Much unhappiness has come into the world because of bewilderment and things left unsaid. - Dostoevsky
RFE/RL NEWSLINE

RFE/RL NEWSLINE Vol. 2, No. 128 Part I, 7 July 1998


___________________________________________________________
RFE/RL NEWSLINE Vol. 2, No. 128 Part I, 7 July 1998

A daily report of developments in Eastern and Southeastern
Europe, Russia, the Caucasus and Central Asia prepared by
the staff of Radio Free Europe/Radio Liberty.

This is Part I, a compilation of news concerning Russia,
Transcaucasia and Central Asia. Part II covers Central,
Eastern, and Southeastern Europe and is distributed
simultaneously as a second document. Back issues of RFE/RL
Newsline and the OMRI Daily Digest are online at RFE/RL's
Web site: http://www.rferl.org/newsline

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Headlines, Part I

* RELATIVES SAY ROKHLIN'S WIFE PRESSURED TO CONFESS TO
MURDER

* SEIZURE OF GAZPROM ASSETS POSTPONED UNTIL AUGUST

* RUSSIA, KAZAKHSTAN SIGN KEY ACCORDS

End Note: WHEN COMMERCE AND CULTURE CONFLICT
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RUSSIA

RELATIVES SAY ROKHLIN'S WIFE PRESSURED TO CONFESS TO
MURDER... Relatives of former State Duma Defense Committee
Chairman Lev Rokhlin say Rokhlin's wife, Tamara, was
pressured to confess to murdering her husband (see "RFE/RL
Newsline," 3 July 1998). Rokhlin's daughter, Yelena, and her
husband, Sergei Abakumov, told NTV on 5 July that when
Tamara Rokhlina informed them about the murder, she said
that other people killed her husband but that she would
confess in order to save the lives of other family members.
In an interview published in "Moskovskii komsomolets" on 7
July, Yelena Rokhlina and Abakumov repeated those charges.
They have not named those who allegedly threatened Tamara
Rokhlina. "Kommersant-Daily" reported on 7 July that
investigators first questioned Tamara Rokhlina when she was
in a state of shock and was not accompanied by a lawyer. LB

...POINT TO CRACKS IN CASE AGAINST HER. Yelena Rokhlina and
Sergei Abakumov told "Moskovskii komsomolets" on 7 July that
in addition to the bullet that killed Rokhlin, another
bullet was found embedded in a wall of another room at
Rokhlin's dacha. The bodyguard who was at the dacha that
night did not hear any shots fired, but no silencer was
found at the dacha. Abakumov speculated that professionals
killed Rokhlin and then forced his wife to fire a shot into
a wall with his own pistol (Tamara Rokhlina's fingerprints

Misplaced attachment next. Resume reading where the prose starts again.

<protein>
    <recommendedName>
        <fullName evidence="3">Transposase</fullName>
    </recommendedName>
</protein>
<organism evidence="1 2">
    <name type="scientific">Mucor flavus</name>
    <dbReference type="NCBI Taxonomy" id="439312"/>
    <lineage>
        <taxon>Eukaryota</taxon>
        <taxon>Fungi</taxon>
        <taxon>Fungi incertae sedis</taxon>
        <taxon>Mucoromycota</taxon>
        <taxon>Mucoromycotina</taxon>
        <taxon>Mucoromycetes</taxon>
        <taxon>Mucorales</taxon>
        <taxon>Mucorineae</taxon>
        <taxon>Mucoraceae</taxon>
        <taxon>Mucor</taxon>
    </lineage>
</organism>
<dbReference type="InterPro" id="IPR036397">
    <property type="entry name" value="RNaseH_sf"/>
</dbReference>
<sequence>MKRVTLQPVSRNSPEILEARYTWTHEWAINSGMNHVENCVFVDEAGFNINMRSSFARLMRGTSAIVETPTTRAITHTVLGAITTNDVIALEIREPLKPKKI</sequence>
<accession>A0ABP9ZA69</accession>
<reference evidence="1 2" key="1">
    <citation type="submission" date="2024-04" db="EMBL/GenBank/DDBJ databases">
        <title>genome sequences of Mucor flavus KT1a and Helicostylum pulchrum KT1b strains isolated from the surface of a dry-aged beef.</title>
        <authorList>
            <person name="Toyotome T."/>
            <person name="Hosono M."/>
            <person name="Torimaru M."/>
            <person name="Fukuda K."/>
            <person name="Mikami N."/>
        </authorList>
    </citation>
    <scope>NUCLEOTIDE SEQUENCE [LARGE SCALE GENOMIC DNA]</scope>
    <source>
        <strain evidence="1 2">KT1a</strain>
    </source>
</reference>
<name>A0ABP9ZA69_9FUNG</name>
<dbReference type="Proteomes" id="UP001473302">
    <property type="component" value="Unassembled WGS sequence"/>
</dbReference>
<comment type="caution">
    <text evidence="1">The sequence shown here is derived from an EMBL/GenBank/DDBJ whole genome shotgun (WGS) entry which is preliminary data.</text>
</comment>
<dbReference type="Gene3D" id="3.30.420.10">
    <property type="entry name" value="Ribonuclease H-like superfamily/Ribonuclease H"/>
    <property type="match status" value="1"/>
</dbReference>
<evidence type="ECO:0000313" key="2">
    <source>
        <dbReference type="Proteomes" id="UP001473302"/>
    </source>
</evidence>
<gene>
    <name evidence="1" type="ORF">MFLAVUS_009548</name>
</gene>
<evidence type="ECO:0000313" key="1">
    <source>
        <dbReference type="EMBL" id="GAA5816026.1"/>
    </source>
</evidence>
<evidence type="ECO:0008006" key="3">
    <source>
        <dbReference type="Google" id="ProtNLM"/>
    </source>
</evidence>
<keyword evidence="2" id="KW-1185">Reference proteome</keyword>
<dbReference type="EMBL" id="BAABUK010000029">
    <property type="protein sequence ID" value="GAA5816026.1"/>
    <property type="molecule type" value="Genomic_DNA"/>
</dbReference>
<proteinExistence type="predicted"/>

were found on that gun). Yelena Rokhlina also denied reports
suggesting that her father was drunk on the night of 2-3
July and had argued with his wife hours before the shooting.
Aleksandr Morozov, deputy head of Rokhlin's Movement to
Support the Army, on 6 July vowed to sue those who have
publicly accused Tamara Rokhlina of the murder, ITAR-TASS
reported. LB

SEIZURE OF GAZPROM ASSETS POSTPONED UNTIL AUGUST. State Tax
Service head Boris Fedorov announced on 3 July that the tax
authorities will put off steps to seize assets of the gas
monopoly Gazprom until 1 August, RFE/RL's Moscow bureau
reported. However, he warned that the assets seizure and
other punitive measures may be taken against the company if
it does not pay its full taxes for June and July. He noted
that Gazprom paid just 824 million rubles ($133 million) in
June, even though the company owed 4.2 billion rubles for
the month. Fedorov's predecessor, Aleksandr Pochinok,
reached an agreement with Gazprom earlier this year to allow
the company to pay just 2.45 billion rubles in cash for its
tax bill each month. However, Fedorov refused to recognize
that agreement after he was appointed in late May. LB

KIRIENKO BLAMES GAZPROM FOR CONFLICT. In a 5 July interview
with NTV, Prime Minister Sergei Kirienko accused Gazprom of
issuing a "challenge" to the government. He charged that
Gazprom was unhappy with Fedorov's decision to cancel the
agreement on the company's tax payments and decided to
"teach the government a lesson" by paying just 800 million
rubles ($129 million) in June. Kirienko said Russian
legislation does not allow special tax deals with individual
companies. He also disputed claims by Gazprom officials that